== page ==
QUESTION: Thank you, Madam Speaker. And again, condolences on Chairman...


QUESTION: There was a picture yesterday that was taken at the White House of you standing at the table (ph) speaking to the president. Can you tell us a little bit about that picture, and what was being said at that time?

PELOSI: No, I -- I think I was excusing myself from the room.

I -- I think I told you what the -- my -- the -- the thought that I conveyed to the president in the meet about the 354-to-60 vote in the House disapproving of his Syria actions, A; B, my concerns all roads leading to Putin, and if the president is saying, "I said I -- during the campaign I was going to take the troops home," then is home Saudi Arabia? That will be about the essence of either sitting down or standing up, what my conversation was with the president.

PELOSI: But most important part of the meeting was what is the plan, and that was part of my report on the legislation on the floor. What is the plan for fighting ISIS now that we had reneged on our handshake with Kurds to do that fighting for us there? And that was strongly presented by Senator Schumer.

So one or the other of those things, what was being said -- I think it would be interesting, you tell me, if we could have a recording of what goes on in those offices because, oh, they come out and say, "Oh, this happened and that happened," you're like, "We must have been at two different meetings because that didn't happen."

But nonetheless, then you get these kind of questions and the rest that -- no fidelity to fact. But it's true that that's what they said. It is true that that's what they said. So...


PELOSI: ... I don't know what that -- at that moment, I was probably saying all roads lead to Putin.


PELOSI: Yes, ma'am. Last question.

QUESTION: Madam Speaker, as you pointed out, (inaudible) Adam Schiff sent out the letter yesterday...


QUESTION: ... describing the process that he's going through in his committee right now, saying there could be public testimony ahead.

PELOSI: That's right.

QUESTION: I'm curious, how will you determine, and when in the future, rules for this process including whether the president will be allowed to have counsel or representation down the road as part of impeachment?

PELOSI: Well, you know what? This is a matter for the committee. And the rules are -- we have rules of the House that govern all of this. But I think it's really important to reiterate the following.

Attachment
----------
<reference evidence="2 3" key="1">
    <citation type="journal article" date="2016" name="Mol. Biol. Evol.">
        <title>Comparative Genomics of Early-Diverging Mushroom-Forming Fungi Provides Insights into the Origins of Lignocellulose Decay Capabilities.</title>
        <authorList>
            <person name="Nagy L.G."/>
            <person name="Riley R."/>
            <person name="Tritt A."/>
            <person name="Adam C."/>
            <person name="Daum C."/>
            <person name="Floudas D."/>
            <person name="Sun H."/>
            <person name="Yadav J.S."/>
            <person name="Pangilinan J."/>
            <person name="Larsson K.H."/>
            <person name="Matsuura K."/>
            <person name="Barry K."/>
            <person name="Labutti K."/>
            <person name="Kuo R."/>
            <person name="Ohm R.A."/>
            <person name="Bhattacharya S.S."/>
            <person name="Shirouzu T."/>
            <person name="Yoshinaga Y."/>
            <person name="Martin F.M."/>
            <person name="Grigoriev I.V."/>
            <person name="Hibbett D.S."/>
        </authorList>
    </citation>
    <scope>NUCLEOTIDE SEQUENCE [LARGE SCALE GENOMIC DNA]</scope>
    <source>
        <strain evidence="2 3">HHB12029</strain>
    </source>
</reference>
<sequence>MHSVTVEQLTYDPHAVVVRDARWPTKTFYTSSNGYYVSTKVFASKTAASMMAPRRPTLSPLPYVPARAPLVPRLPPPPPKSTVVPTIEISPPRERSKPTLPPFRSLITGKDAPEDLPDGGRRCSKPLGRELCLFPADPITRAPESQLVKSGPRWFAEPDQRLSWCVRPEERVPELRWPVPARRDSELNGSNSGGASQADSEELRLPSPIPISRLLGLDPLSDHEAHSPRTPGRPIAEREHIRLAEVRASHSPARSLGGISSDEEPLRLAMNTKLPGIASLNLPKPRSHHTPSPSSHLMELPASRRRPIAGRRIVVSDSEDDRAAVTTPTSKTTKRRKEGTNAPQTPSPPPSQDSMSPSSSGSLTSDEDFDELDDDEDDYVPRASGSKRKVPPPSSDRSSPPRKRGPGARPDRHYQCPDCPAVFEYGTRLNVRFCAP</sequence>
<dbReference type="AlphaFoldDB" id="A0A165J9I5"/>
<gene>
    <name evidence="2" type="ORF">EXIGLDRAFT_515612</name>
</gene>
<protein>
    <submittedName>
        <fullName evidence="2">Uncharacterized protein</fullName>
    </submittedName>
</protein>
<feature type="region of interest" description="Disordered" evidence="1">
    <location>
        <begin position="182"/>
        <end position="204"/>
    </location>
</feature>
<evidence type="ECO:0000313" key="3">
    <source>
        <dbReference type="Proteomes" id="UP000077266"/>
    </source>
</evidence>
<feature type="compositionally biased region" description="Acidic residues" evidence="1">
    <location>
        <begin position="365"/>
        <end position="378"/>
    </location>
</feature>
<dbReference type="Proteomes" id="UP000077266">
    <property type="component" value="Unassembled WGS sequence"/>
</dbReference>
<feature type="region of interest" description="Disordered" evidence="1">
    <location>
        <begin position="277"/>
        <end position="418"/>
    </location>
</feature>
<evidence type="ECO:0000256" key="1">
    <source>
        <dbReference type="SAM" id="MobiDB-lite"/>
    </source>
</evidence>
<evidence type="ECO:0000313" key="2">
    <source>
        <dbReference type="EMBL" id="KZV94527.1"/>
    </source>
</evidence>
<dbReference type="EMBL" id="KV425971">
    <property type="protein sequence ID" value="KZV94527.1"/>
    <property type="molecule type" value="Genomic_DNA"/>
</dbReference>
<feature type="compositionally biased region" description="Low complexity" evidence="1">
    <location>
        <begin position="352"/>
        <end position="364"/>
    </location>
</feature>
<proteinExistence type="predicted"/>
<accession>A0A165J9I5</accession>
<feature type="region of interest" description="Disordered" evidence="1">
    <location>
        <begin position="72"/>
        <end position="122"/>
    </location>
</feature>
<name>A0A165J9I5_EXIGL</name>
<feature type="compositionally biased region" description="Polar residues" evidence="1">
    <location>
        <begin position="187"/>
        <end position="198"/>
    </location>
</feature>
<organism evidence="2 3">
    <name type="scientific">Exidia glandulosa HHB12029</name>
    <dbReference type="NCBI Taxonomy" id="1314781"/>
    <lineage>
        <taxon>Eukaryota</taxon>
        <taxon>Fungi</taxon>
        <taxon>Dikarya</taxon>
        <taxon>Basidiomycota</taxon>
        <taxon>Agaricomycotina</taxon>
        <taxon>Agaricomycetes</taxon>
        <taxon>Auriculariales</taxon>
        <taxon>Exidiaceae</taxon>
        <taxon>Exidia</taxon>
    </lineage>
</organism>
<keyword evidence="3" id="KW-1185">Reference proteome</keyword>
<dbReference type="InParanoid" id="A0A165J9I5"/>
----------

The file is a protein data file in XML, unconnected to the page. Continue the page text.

The process that the House is going through right now would be the equivalent of a special counsel in case of -- whatever the name was at the time for the Clinton or Jaworski and Sirica, way back when, before you all were born, for the Nixon.

So they had prosecutors who were doing the investigation, and they were not doing that in the public domain. And so this is the part where we gather evidence.

And, as I've said to the president over and over, if you have some -- I said this to him on the phone the day that we made our announcement about proceeding with the -- the inquiry -- that, "We've asked for your taxes. If you have nothing to hide, show us your taxes. We've asked for Mazar (sic), your accounting. If you have nothing to hide, show us that. We've asked for this, that and the other thing. If you have nothing to hide, we're giving you opportunity to show that you have nothing to hide, but what you're doing is just going further up into the courts."

Now, last Friday, we have five court decisions -- five court decisions in our favor. Another one this week.


PELOSI: So in terms of the law this is about the Congress, the courts and the Constitution. And in terms of the Congress our responsibility is to fairly get the information according to the rules. And Mr. Schiff is running that show for us now.

Thank you all very much.

KATE BOLDUAN, CNN ANCHOR: House Speaker Nancy Pelosi right there.

A lot to cover. Let me bring in CNN chief political analyst, Gloria Borger, CNN senior political reporter, Nia-Malika Henderson. And CNN political and national security analyst, David Sanger, who, of course, is also a national security correspondent for the "New York Times."

Gloria, where Nancy Pelosi kind of ended off there in talking about what Democrats say was a meltdown from the president in the White House meeting yesterday, a lot of the question has been since both sides put out that picture that we probably have an image of it we can put up to remind folks from that meeting. Nancy Pelosi now says it was her excusing herself and at that moment she thinks she was saying all roads lead to Putin.

What's your take on after a colossal break down in any hint of communication that still remained between the two sides there going in. What now?

GLORIA BORGER, CNN CHIEF POLITICAL ANALYST: Well, it's hard to know. I mean it's very clear people had different reads. I thought it was interesting she said maybe we ought to record these meetings because we come out and we effectively live in alternate universes.

She made it clear --


BORGER: Yes. And she made it very clear why the president was upset with her because she pointed out that he lost his Republicans by a 2-1 margin in the House on the vote on Syria, that she had said to him, OK, all roads lead to Putin.

And then she talked about troops in Saudi Arabia. And the president said, well, the president said apparently, well, I promised during the campaign I want all the troops home, and she said, well, what about our troops in Saudi Arabia. Is that home? And clearly he was incensed by this. And she didn't go into the back and forth about name-calling.